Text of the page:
Of course, the British were here from 1918 to 1948, but 30 years of the British Mandate are only one part of the formula that has made Israel so user-friendly to the English-speaking world. Immigrants to Israel from English-speaking countries, though less than 2% of the general population, have had an impact far beyond their numbers. Known locally (and to their own bemusement) as Anglo-Saxons, these Israelis have provided two of the nation's eight presidents -- Chaim Weizmann, a British subject whose scientific discoveries were crucial to the Allied victory in World War I; and Dublin-born Chaim Herzog, whose father served as chief rabbi of Ireland. Golda Meir, a former schoolteacher from Milwaukee, held many important positions in Labor Party governments, including that of prime minister from 1969 to 1974. Prime Minister and standard bearer of the Likud Coalition, Benjamin Netanyahu, is also from an American family. Israel's most famous and eloquent diplomat, South African-born Cambridge-educated Abba Eban, served as ambassador to the United Nations and was foreign minister for many years; the American-born Moshe Arens was foreign minister in the Likud governments of the 1980s and early 1990s. Henrietta Szold, the Baltimore-born first president of Hadassah, held the social welfare portfolio of the National Council of Palestine Jewry in the 1930s and was responsible for developing many elements of the emerging nation's system of health, education, and social services. South Africans, Britons, and Americans were heavily involved in creating the Association for Civil Rights in Israel, and are in the forefront of the women's rights, religious rights, and ecology and peace movements. Americans are also strongly represented in the West Bank and Gaza Settlement movements. Despite their extraordinary contribution, Anglo-Israelis are regarded by many of their fellow countrymen as something of a people apart.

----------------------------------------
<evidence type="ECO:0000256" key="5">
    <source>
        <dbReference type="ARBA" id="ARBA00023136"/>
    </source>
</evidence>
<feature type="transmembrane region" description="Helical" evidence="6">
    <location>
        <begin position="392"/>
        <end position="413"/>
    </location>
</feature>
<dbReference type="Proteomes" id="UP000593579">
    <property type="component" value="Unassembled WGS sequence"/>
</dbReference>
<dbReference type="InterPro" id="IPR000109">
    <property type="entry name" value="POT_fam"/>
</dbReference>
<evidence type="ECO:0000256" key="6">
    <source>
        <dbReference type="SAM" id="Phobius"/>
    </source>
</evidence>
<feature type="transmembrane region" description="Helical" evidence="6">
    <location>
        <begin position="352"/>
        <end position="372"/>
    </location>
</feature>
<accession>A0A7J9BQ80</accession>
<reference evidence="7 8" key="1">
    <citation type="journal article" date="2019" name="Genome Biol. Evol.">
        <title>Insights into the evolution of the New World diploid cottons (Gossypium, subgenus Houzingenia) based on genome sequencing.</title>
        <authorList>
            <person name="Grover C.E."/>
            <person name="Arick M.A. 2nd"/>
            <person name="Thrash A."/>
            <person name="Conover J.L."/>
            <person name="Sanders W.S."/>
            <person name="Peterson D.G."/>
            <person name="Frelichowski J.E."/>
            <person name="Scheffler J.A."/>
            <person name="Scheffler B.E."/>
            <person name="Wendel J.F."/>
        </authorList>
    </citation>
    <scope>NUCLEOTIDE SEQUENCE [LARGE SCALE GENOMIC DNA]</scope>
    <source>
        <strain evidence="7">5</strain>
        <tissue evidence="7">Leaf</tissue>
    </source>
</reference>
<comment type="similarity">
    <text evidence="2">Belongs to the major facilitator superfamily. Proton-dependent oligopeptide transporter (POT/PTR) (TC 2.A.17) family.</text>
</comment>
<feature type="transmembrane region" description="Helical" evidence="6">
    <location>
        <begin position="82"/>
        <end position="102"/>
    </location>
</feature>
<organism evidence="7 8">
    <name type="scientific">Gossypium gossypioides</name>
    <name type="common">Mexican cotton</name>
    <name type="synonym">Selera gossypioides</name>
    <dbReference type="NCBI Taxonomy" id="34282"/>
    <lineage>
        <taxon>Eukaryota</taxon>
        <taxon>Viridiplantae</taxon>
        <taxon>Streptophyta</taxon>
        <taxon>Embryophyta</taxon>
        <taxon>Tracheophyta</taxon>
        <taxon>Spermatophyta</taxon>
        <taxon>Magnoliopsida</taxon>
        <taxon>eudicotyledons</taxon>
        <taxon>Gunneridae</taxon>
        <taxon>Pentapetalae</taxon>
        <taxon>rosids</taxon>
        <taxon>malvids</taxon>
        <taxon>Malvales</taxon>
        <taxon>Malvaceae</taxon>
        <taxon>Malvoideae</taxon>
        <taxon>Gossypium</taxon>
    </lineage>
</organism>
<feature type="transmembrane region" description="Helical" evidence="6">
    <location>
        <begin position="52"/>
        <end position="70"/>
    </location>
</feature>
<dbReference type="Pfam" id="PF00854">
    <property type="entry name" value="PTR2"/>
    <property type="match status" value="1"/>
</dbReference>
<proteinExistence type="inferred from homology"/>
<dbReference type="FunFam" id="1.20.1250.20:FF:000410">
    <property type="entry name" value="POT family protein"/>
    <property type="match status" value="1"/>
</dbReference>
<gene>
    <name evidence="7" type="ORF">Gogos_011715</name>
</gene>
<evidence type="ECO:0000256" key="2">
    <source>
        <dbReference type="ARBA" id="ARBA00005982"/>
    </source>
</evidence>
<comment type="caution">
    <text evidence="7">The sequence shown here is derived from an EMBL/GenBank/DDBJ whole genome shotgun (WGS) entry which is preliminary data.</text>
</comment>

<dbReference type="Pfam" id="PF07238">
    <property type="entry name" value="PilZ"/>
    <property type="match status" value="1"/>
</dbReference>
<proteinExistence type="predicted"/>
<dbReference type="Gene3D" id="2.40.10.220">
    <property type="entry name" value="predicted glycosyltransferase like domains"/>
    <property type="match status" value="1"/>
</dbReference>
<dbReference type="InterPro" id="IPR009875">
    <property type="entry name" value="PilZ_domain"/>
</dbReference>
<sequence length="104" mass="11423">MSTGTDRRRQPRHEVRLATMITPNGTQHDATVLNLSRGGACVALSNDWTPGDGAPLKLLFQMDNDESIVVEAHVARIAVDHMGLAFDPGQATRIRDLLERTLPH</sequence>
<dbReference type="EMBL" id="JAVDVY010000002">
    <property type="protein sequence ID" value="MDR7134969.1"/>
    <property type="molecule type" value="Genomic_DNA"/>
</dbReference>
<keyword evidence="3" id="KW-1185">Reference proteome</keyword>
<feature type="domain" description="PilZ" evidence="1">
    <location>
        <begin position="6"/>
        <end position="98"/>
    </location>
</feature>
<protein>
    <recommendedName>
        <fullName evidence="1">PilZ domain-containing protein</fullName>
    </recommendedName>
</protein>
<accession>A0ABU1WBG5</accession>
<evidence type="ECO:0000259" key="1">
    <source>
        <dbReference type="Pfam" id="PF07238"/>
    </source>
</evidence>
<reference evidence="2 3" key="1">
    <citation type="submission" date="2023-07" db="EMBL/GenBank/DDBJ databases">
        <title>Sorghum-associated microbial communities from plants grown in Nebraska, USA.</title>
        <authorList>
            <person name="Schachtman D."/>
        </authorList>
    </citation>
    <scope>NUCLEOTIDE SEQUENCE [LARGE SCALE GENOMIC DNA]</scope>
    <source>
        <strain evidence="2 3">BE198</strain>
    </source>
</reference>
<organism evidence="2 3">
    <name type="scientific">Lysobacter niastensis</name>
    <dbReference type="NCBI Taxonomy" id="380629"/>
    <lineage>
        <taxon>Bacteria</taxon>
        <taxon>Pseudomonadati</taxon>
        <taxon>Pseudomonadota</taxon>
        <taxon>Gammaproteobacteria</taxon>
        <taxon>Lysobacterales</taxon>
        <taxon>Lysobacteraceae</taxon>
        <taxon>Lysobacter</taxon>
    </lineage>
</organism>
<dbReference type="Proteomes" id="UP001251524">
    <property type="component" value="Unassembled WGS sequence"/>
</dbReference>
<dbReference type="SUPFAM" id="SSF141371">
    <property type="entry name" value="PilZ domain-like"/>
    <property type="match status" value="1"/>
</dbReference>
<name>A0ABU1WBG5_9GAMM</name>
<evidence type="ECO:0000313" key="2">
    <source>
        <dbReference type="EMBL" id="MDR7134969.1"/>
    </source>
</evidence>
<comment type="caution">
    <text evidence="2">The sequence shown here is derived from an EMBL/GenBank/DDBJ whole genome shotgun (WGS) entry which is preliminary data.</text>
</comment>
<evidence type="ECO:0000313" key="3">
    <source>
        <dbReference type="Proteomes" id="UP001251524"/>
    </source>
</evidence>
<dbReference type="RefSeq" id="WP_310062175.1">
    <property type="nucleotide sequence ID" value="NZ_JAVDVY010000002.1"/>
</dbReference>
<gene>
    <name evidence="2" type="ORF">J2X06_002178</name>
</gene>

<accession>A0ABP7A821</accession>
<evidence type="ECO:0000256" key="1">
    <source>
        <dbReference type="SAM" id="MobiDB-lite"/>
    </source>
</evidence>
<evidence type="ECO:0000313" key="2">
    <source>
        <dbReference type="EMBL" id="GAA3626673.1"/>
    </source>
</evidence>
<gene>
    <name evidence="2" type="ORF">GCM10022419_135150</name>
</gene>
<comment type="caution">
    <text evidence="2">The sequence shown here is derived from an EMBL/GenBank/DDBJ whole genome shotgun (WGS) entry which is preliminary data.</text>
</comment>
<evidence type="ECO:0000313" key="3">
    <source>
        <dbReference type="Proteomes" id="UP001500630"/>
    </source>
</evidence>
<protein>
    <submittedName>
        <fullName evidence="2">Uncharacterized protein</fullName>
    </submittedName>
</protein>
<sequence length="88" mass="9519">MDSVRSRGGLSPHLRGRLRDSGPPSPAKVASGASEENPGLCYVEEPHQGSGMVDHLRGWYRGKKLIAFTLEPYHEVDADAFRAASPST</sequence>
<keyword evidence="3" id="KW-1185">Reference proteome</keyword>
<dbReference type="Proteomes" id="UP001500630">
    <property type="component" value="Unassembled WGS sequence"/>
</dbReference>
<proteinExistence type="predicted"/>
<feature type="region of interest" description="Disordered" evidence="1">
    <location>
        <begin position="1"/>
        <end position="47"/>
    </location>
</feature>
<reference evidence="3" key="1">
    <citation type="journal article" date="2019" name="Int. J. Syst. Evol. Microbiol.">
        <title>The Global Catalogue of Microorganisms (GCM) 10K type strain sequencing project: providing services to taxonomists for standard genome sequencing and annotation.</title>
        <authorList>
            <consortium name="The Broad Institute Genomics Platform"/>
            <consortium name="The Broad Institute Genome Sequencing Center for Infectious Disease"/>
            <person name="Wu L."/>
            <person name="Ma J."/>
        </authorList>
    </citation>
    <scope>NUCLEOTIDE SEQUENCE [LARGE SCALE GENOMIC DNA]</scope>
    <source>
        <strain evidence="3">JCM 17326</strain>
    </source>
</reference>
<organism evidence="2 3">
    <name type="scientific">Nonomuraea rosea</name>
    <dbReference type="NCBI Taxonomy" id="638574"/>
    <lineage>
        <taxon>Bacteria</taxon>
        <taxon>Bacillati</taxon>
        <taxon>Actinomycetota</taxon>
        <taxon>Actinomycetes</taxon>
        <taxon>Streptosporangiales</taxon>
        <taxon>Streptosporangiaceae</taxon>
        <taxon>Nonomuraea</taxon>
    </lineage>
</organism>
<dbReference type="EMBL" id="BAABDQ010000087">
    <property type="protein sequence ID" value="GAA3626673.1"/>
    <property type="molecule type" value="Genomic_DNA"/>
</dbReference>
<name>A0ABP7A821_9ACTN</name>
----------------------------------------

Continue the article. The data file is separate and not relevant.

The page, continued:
The Association of Americans and Canadians in Israel (AACI) and the British Olim Society (for British, South African, and Australian immigrants), with branches in most main cities, offer busy schedules of lectures, get-togethers, activities, tours, and legal advice for seniors, singles, and families, and are a terrific resource for English-speaking visitors who plan to stay in Israel for an extended period of time.


We [from English-speaking countries] have experienced democracy at first hand. We know what democracy is and should be. That can be, perhaps has been, our greatest contribution.

-- Alice Shalvi, Israeli educator and founding chairwoman, Israel Women's Network

      Robert Ullian, The Golden Coast. , Frommer's Israel, 01-01-1998.